Posted on 10 Nov 2017
By Vicki Bunke, Grace and Caroline’s mom, school psychologist
A few weeks ago, I walked into my daughter Grace’s bedroom following a Friday night sleepover with her younger sister and friends. What I found was nothing short of a suburban disaster: sleeping pallets everywhere, pillows all over the floor, empty pizza boxes on the carpet, half-full water bottles. Since both girls were already off to other Saturday afternoon activities, I knew I would be tackling this catastrophe alone.
Normally, I might let out a giant huff, think to myself that my children should be more responsible, and then begrudgingly begin the clean-up process.
But this day was different.
As I surveyed the mess, I felt something well up inside of me. Was that really what I thought it was?
Yes. Yes, it was. It was a feeling of … thankfulness. Why in the world would I feel thankful for this mess?
Perhaps because just three days earlier, an evening conversation with Dr. Karen Wasilewski, Grace’s oncologist, reminded me of just how little we are guaranteed in this life. Once again, I was reminded that we should learn to appreciate the beautiful things we are thankful for before they become the beautiful things we miss.
"How long?" I thought staring at the mess. "How long will I have a chance to clean up these sleepover messes in Grace’s bedroom?" I have no idea. Nobody does, not even Grace’s medical team. I do know that it won’t be nearly as long as I would like because Grace, our 14-year-old daughter, has been given a terminal prognosis.
Since Grace’s cancer diagnosis in 2014, I have lived in two worlds. There’s one where I am grasping for any thread of control over our family’s situation, just one ounce of promise that our daughter will survive her illness that is called osteosarcoma. The second world I live in is obscure and, perhaps to some people, an inconceivable or unattainable one: a world of thankfulness.
How does one feel thankful in this heartbreaking place, where our family of four will one day become a family of three? It is not easy, but it is possible.
In our family, we have come to realize that with every “life mess” comes a gift, the opportunity to appreciate the little things in life. The little things we cherish but often become invisible because we see them so often. The kind of things you would never think to share on social media.
We are able to feel thankful because we no longer have room for arrogance—the arrogance that comes with the certainty of another tomorrow. We are able to feel thankful because we know that how we look at things makes it possible to feel thankful. We are able to feel thankful because we know that if we live life in a way that emotionally and physically drains us, then we will miss out on the magic of each day.
The magic of cleaning up slime messes made by our children and their friends on a table without a tablecloth or a care in the world.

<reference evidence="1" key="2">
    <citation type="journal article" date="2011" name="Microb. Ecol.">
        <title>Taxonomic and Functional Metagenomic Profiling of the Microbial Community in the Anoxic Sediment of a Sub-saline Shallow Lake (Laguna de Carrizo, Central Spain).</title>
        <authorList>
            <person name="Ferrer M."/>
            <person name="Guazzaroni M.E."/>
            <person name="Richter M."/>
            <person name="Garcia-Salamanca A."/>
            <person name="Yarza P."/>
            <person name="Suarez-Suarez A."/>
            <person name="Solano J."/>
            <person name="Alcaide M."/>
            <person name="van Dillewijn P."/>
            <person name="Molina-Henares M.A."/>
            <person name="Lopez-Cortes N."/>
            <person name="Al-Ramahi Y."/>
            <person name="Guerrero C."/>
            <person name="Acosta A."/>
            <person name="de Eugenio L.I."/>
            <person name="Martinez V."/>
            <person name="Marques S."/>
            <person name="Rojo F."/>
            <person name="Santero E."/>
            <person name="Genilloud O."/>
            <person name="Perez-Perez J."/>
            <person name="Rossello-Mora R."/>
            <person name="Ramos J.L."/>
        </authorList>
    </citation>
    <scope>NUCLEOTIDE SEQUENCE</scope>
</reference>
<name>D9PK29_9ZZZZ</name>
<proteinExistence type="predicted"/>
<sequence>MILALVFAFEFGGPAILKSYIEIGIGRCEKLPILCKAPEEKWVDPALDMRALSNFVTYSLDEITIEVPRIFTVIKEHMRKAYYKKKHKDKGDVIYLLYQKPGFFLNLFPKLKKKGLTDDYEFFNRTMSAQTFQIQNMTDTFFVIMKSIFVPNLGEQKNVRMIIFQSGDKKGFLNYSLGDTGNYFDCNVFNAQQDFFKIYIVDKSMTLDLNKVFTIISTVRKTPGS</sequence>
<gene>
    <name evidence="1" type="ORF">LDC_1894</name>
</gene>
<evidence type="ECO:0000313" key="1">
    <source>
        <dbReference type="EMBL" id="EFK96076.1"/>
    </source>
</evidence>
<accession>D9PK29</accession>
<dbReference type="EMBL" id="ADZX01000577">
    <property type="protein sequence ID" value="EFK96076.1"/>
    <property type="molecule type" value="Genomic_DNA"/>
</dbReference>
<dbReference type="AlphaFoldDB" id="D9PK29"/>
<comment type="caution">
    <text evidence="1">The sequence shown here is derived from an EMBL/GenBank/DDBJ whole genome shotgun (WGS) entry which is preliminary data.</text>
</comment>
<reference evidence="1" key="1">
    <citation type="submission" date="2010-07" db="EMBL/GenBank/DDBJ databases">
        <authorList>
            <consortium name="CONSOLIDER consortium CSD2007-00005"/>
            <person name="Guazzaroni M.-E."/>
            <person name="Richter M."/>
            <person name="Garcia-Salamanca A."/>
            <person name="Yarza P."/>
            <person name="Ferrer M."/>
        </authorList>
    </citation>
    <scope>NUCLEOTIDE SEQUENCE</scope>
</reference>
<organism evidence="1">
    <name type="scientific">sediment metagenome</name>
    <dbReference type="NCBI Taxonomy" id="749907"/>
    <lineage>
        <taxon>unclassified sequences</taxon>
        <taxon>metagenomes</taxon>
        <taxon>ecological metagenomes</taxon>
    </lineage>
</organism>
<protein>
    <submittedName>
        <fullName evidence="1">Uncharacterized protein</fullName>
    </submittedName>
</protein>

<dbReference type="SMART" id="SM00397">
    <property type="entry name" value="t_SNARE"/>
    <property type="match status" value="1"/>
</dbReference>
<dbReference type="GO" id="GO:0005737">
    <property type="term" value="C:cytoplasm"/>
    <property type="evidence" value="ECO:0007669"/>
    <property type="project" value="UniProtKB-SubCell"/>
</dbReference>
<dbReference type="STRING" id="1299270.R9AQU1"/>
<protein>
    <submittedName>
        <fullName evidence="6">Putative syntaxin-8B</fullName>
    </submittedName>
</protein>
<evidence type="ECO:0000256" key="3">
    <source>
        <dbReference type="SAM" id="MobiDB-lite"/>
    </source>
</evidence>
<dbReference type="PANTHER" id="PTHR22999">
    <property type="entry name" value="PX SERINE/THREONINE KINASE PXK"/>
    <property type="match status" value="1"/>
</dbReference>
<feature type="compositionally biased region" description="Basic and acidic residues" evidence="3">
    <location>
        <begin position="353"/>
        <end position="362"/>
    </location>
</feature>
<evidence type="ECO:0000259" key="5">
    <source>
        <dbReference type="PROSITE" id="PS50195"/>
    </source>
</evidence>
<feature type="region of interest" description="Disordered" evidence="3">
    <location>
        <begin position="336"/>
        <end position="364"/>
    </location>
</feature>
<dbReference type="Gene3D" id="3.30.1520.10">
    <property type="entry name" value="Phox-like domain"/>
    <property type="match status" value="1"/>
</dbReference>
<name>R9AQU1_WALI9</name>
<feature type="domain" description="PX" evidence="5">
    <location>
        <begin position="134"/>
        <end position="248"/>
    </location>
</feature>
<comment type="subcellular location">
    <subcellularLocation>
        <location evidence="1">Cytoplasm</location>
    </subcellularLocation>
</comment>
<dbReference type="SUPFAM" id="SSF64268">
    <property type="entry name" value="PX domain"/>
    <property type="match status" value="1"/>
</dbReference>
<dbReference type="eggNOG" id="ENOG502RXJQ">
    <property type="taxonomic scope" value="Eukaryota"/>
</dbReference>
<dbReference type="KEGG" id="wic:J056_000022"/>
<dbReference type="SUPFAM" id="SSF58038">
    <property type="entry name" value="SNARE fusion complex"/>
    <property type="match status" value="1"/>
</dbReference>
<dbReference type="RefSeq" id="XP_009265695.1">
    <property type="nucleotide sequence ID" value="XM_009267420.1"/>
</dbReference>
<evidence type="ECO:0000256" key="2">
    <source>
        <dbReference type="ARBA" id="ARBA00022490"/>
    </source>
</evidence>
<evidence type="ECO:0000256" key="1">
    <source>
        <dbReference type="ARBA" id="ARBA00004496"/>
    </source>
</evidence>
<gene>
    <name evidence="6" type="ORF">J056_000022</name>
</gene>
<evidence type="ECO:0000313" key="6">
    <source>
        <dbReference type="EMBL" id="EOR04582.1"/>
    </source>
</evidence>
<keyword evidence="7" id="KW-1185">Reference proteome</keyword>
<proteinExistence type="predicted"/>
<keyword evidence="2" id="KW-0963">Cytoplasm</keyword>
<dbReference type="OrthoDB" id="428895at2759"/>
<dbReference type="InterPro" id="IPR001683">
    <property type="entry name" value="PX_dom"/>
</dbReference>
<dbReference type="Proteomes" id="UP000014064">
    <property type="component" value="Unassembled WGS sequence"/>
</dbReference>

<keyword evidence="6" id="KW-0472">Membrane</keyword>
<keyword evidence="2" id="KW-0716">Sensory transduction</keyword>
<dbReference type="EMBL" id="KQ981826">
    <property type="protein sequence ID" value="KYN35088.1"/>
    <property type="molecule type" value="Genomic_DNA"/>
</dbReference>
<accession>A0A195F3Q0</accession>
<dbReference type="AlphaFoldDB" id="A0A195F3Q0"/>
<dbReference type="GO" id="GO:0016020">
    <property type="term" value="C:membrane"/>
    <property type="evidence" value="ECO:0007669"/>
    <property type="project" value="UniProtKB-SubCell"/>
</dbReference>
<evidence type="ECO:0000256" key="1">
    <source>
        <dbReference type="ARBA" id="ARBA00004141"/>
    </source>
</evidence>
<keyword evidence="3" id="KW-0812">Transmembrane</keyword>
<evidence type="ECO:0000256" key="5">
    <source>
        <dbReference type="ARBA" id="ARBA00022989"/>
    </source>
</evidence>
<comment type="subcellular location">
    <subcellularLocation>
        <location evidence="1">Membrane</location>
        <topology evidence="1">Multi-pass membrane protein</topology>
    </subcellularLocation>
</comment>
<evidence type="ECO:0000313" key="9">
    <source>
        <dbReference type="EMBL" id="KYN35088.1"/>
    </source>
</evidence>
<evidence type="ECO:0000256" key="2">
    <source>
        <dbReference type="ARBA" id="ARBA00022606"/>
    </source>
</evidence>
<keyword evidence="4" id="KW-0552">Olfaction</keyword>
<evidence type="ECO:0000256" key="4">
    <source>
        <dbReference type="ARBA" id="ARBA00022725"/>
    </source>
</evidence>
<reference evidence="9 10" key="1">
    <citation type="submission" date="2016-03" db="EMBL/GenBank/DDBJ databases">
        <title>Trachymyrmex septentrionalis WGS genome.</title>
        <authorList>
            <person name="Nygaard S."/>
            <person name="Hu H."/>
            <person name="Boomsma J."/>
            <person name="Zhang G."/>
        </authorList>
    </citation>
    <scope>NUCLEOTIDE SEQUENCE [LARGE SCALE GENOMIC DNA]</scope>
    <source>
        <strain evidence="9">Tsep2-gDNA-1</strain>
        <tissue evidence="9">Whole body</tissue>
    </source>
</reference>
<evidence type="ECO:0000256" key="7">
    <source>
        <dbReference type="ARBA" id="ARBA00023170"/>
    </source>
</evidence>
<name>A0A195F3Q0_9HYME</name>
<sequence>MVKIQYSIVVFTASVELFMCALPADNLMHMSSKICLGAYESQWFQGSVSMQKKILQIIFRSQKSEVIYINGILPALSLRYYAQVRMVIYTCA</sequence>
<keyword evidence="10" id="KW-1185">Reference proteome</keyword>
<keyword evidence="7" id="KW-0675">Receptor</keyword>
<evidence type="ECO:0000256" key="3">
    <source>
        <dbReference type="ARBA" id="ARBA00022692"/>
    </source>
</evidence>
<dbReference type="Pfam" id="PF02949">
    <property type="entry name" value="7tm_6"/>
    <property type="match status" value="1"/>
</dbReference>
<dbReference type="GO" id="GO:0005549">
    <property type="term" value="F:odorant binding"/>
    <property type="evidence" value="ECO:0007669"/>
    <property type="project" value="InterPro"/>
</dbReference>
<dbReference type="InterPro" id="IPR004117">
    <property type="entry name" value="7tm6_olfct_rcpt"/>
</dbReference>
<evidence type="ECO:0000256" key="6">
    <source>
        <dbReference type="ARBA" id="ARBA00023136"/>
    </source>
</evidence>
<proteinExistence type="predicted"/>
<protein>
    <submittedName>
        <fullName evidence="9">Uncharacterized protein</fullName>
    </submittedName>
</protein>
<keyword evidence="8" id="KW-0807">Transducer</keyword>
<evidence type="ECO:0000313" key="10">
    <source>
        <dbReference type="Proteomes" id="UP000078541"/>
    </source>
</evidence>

The magic of making two school lunches every night, despite the fact that both of our children are more than capable of making them themselves.
The magic of driving for three or four hours to and from multiple practices, soccer games and swim meets. This will end, and we will miss it.
The magic of clutter. Backpacks carelessly strewn by the front door, homework folders on the dining room table and cleats on the kitchen counter. The stuff you trip over, spill spaghetti sauce on and tirelessly move from place to place. The stuff that says, hey, a family lives here.
The magic of picking up Grace’s prescriptions at the pharmacy every week and adding them to the Excel spreadsheet of her daily medications. This means that although she is not healthy, she is still alive.
The magic of chasing our muddy-pawed, German-Indian dog around the house before she jumps on the forbidden white sofa.
The magic of kissing our daughters goodnight in the same bedroom, even though they both have their own rooms—and they are 12 and 14 years old.
The magic of the seemingly wrong events and experiences—the messy parts of life—actually leading us to the right places and the right people.
Places like the Aflac Cancer and Blood Disorders Center of Children’s Healthcare of Atlanta and people like Grace’s medical care team, particularly Dr. Karen Wasilewski, Dr. Kathryn Sutton and Pediatric Nurse Practitioner Melissa Martin. These women are devoted to Grace’s life not because it’s their job, but because it is their passion. Because they understand their job is not to fight fate, but to help their patients through it, not as soldiers but as shepherds who gracefully blend clinical expertise, humor and compassion to help to make it feel OK, even when it is not.
On Aug. 1, 2014, the day of Grace’s diagnosis, these magical moments came into clear focus for our family. Whether we get 14 minutes, 14 years, or many more than that, human life is a fleeting vapor by the standards of our universe.
I would never wish this lesson on anyone. Ever.
But I do hope that our story might help others see the gifts in their lives that are wrapped up in inconveniences, frustrations, unexpected stops and turns, and messes.
They’re not the things you post about on Instagram or Facebook, but then again the magic is in the stuff you can’t see—and sometimes it’s sandwiched between empty pizza boxes and pillows on a bedroom floor.
These beautiful images were captured by Kate T. Parker, who first met Grace and the Bunke family while shooting photos for her Strong is the New Pretty book and series.